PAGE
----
On the surface, this may sound like the Clippers confirmed the outside perception on a few topics. That they conceded wrongdoing for obsessively prioritized “load management.” Or that they are conforming to the NBA’s new resting rules. Or that they previously fielded a roster unwilling to embrace the grind of a traditional season.
There’s much more nuance to those narratives. On the “load management” narrative? Leonard countered, “I’m trying to play the games that I can play. If I’m hurt, I can’t play basketball.” On the NBA’s new resting policy? Well, the fine print will make exceptions for players such as Leonard and George because of their recent injury history, anyway. And on the Los Angeles Clippers’ previous disinterest in regular-season competition? Last season, Lue and players occasionally lamented the team-imposed minutes restrictions and limited practice time.
“I’ve been on the forefront of saying we need to practice more,” Paul George said. “It needs to feel like we’ve done everything that we could have to get to where we’re at and not have any regrets … I’m all in. I’m all in with the process of going for a championship this season.”
All of which shaped the Clippers’ training camp priorities. Lue made his players run sprints anytime they missed free throws or if Lue made some on his own. Lue added an extra minute of running for the whole group following any turnover.
“Getting the conditioning is very important,” Lue said. “You see with older teams, they always try to ease their way into shape once the season starts. A lot of young teams take advantage of that. When you play young teams early, they’re going up and down. If you’re not in good shape, you can’t keep up. So, we wanted to come in and be in the shape to run and so our guys can play extended minutes early on in the season.”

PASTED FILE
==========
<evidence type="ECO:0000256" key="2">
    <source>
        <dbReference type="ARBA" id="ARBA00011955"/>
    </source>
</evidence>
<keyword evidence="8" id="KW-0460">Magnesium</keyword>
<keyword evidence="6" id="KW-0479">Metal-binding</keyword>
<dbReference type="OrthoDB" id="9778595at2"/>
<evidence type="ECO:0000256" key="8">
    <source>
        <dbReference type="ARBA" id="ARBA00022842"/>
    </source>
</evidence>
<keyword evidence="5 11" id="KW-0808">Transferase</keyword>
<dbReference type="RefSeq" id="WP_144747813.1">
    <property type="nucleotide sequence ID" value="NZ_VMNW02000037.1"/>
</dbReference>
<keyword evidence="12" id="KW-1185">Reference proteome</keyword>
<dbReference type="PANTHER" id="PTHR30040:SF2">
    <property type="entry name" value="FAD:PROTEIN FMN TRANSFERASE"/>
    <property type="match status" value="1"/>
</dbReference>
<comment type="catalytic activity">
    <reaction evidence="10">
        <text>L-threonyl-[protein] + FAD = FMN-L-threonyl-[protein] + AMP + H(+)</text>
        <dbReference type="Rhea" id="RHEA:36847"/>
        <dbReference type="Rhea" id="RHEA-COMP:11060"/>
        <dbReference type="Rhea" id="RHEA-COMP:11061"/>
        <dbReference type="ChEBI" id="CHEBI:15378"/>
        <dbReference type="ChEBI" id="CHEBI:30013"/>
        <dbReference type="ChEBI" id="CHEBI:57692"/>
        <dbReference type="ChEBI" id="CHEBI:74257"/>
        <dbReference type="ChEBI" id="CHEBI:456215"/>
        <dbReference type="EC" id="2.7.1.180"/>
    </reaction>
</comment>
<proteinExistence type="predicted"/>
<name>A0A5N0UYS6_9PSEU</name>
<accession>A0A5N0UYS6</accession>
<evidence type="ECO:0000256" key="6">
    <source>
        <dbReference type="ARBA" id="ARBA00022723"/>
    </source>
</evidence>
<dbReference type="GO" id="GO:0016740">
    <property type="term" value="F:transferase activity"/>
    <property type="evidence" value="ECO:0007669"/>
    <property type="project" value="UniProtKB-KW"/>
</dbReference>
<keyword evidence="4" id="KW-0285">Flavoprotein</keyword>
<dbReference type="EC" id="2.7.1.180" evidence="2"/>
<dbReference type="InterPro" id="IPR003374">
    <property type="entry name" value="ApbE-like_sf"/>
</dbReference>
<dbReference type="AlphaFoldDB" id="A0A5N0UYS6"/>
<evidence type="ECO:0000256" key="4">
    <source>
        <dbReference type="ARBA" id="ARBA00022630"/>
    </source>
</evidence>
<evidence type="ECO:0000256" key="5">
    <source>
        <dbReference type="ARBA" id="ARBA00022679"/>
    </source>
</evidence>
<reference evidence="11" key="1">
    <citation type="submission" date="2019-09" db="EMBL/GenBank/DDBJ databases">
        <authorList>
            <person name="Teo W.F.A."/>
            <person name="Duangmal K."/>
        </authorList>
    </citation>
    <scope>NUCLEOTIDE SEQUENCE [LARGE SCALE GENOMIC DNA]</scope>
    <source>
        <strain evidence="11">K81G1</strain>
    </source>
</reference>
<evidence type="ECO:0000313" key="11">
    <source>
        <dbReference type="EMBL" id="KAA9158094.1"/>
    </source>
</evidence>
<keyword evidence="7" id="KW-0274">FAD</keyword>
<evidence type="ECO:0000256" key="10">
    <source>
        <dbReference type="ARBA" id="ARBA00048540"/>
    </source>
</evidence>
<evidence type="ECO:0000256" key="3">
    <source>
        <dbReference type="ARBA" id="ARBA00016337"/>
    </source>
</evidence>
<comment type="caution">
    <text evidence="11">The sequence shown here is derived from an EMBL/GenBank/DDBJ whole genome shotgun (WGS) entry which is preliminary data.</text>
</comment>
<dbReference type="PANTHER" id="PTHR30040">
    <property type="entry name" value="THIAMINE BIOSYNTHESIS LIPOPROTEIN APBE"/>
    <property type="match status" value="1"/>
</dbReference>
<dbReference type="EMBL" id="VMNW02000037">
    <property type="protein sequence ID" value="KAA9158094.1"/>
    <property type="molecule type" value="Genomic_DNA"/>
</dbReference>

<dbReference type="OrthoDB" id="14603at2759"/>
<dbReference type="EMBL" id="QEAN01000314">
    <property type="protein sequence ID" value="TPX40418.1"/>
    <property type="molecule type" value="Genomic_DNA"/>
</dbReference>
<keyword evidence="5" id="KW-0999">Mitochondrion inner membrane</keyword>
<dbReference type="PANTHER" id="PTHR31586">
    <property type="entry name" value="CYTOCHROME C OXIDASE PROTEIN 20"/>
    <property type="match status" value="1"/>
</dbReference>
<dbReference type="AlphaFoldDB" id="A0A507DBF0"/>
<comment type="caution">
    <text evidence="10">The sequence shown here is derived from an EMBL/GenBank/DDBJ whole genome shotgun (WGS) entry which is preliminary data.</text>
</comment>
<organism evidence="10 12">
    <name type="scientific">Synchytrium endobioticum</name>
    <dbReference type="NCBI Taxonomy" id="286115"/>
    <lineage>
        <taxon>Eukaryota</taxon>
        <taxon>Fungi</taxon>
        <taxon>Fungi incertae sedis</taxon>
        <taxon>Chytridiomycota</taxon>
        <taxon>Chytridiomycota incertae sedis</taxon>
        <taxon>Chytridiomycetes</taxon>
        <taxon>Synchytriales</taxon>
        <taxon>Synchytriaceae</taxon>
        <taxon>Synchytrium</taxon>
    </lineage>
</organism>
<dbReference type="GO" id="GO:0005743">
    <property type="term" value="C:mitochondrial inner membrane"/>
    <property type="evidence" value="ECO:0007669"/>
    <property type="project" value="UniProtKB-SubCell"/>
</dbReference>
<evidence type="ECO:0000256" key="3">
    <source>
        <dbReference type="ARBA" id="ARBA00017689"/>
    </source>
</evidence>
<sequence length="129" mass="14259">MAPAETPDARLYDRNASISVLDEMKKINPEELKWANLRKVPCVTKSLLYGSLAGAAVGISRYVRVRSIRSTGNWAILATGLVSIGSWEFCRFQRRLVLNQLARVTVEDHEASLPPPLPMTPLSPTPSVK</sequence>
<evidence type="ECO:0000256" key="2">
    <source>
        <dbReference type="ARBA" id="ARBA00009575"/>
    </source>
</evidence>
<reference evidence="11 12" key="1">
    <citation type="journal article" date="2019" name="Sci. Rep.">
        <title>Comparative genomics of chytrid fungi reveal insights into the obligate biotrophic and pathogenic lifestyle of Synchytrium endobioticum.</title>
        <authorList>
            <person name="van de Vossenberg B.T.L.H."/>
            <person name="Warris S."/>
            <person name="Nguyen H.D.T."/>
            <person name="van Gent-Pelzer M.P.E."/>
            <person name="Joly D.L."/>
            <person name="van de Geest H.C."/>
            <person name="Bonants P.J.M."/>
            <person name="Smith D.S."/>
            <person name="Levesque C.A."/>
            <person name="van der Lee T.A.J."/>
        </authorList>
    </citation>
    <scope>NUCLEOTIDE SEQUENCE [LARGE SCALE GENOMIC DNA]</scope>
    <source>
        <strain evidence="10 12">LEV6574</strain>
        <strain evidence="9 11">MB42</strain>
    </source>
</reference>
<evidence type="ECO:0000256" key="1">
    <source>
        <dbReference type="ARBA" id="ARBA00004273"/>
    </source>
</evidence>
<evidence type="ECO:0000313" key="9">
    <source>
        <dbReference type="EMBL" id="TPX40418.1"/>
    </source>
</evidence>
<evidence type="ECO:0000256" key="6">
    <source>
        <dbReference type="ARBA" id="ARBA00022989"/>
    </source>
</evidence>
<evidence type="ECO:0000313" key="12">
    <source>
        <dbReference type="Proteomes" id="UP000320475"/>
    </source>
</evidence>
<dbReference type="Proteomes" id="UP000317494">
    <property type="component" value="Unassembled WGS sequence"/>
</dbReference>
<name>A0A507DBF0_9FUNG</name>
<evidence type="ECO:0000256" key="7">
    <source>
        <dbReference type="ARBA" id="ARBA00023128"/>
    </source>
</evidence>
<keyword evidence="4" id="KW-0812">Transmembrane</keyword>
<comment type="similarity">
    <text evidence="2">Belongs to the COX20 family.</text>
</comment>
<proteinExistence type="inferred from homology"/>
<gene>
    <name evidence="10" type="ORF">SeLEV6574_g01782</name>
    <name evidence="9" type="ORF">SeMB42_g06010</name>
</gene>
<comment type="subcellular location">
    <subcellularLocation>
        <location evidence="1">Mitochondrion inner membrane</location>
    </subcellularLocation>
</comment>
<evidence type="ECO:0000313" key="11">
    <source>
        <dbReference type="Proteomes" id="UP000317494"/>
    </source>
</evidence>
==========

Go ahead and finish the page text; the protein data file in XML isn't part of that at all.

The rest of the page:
Read between the lines, and it appears the Clippers believe this strategy will pay off more than acquiring Philadelphia 76ers star James Harden. The Sixers don’t find the Clippers’ assets attractive enough considering they will only make a deal if they feel they still have a championship-contending roster around center Joel Embiid. Yet, the Clippers have also valued their depth that includes their backcourt (Russell Westbrook, Norman Powell), versatile players (Terance Mann, Norman Powell, Robert Covington) and frontcourt (Ivica Zubac, Mason Plumlee).
By acquiring Harden, the Clippers could become further vulnerable with having another player that has struggled with staying durable.
“I like the team that we have right now,” Lue said. “We have a great unit. I’m just focusing on our guys that’s in the locker room. They’re the same way. We’ve had a great camp.”
Even through all the running. The Clippers would much rather experience that initial fatigue than the injury-riddled seasons in 2019-20 (114 missed games), 2021-22 (387) and 2022-23 (171). With Leonard and George further removed from their injuries that limited them in recent seasons, the Clippers will soon find out whether their tweaked approach will actually reduce a crowded trainer’s room.
To maximize his team’s chances for full health, Lue conceded in a serious tone that he relies on “prayer” considering his mom’s background as a minister.
“We need some luck to be on our side,” Lue said. “Our guys understand that we’re going to put the work in and we’re going to do all of the right things. If we’re healthy, we know we have a great chance.”